Thanks for the balancing information. I'm ordering lines today, hoping a buddy of mine will let me borrow an extra to pressurize and condition a couple of batches I have this weekend in my kegs, then get my order and set up the lines next week. I'll post an update (and probably more questions) as things happen. Again, thanks. Raise a toast to yourself and if ever we meet I owe you one.
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More Info for Ya

Postby BillyBock » Sun Feb 08, 2004 8:19 am

Thanks. The woodwork is compliments of the head carpenter, my father, who is also the assistant brewer. We've spent the last year cobbling together ideas in the "smoke filled room" :-) Making stuff is half the fun.

Here's another resource for you on kegging.

http://tinyurl.com/3dgh3
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Tried to look - no go

Postby BarleyMan » Sun Feb 08, 2004 6:30 pm

I went to the link you provided, but the browser keeps redirecting back to beertools and giving me a message, "post owned by another member"

Thanks for trying though. I kegged the bock today, which allowed me to move both the bitter and the porter into secondaries. The bitter is so-so... a little to high on the hops. I was going for a strong bitter, but didn't get the gravity high enough, so I've got the gravity of an ordinary bitter with the hops of a strong bitter. I know it'll mellow with a litte time into a nice beer, but not what I was seeking. The porter on the other hand... oh my, my, my... a big robust mouthfeel of maltiness with a subtle coffee flavor and more pronounced coffee aroma (I put some crushed beans into the mash during the last 10-15 minutes). Add to that a very nice hop balance and I think I may have created a small little chunk of heaven. That's just in the secondary fermentor. I'll be kegging it later this week and then we'll know for sure. From initial tastes though, I might have to check around for a competition and give it a shot.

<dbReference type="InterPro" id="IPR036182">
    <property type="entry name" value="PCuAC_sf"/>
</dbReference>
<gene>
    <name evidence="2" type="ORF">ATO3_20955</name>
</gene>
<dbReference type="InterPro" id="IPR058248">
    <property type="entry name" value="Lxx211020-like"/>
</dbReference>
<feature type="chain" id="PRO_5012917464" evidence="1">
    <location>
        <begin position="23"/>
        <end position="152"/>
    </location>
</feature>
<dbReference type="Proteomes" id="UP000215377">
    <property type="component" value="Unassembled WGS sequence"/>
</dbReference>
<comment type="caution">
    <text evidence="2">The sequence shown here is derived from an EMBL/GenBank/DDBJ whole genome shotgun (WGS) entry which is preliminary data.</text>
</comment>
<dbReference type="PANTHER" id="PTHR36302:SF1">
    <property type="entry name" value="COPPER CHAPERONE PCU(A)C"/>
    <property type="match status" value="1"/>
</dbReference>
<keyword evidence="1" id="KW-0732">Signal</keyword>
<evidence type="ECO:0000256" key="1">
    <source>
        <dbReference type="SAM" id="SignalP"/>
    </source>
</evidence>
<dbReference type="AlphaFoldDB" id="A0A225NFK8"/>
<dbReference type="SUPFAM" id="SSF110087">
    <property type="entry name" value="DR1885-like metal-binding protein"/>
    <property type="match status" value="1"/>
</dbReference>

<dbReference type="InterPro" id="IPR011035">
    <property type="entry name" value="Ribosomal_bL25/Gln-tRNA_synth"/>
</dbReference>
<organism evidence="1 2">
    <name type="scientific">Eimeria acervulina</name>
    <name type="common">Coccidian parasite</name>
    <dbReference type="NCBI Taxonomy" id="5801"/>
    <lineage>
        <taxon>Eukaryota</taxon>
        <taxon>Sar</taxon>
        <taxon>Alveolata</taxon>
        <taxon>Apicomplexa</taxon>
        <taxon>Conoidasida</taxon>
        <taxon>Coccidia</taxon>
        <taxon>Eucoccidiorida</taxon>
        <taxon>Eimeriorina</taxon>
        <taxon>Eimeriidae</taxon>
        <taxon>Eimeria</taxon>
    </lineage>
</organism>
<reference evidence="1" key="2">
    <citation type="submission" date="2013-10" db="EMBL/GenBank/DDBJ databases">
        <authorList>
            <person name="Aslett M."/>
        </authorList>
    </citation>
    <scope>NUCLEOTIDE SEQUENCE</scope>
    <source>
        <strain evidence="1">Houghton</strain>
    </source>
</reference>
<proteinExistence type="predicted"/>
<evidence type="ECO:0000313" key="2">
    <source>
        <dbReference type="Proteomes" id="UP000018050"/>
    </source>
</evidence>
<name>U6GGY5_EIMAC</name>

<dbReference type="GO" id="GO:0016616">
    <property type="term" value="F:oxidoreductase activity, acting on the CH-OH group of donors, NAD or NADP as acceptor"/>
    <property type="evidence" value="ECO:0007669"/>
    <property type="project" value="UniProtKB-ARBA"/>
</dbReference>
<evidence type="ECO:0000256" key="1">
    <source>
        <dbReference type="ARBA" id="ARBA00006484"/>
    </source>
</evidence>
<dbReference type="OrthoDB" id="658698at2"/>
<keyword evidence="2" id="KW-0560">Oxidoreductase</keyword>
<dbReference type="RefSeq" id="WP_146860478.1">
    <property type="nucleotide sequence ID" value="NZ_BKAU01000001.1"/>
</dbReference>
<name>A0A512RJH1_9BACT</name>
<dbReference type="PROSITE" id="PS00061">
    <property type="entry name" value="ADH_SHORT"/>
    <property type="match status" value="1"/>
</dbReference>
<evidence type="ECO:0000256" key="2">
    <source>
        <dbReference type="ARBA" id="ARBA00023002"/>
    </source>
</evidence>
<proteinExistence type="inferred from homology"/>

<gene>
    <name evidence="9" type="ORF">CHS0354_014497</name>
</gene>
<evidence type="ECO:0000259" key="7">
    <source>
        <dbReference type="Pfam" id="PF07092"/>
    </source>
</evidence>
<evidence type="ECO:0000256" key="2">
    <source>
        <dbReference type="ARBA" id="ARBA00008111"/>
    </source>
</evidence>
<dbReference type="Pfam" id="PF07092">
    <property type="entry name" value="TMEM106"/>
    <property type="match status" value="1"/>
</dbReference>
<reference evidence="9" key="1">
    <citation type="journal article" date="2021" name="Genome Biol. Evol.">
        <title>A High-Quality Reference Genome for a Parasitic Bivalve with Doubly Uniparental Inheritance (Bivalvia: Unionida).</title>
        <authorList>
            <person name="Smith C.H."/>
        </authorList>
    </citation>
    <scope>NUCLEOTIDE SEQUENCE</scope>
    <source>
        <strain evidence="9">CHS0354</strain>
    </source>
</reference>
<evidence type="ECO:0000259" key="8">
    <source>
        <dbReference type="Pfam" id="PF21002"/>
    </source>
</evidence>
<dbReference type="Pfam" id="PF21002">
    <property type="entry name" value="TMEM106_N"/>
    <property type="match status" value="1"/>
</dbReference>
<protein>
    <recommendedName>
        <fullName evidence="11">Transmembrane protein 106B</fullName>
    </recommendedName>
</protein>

So I wait... barley able to contain myself ;-)
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New Link

Postby BillyBock » Sun Feb 08, 2004 9:55 pm

This one should work:

http://www.bodensatz.com/staticpages/in ... =Soda-Kegs

Don't know what happened on the other one. Sorry.
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There must be a conspiracy...

Postby BarleyMan » Mon Feb 09, 2004 2:22 pm

Someone doesn't want me learning something you are trying to show me... I followed the bodensatz.com link you sent and got a "file not found" error. I'll try it again later, but I'm starting to question my point-and-click ability. Thanks again.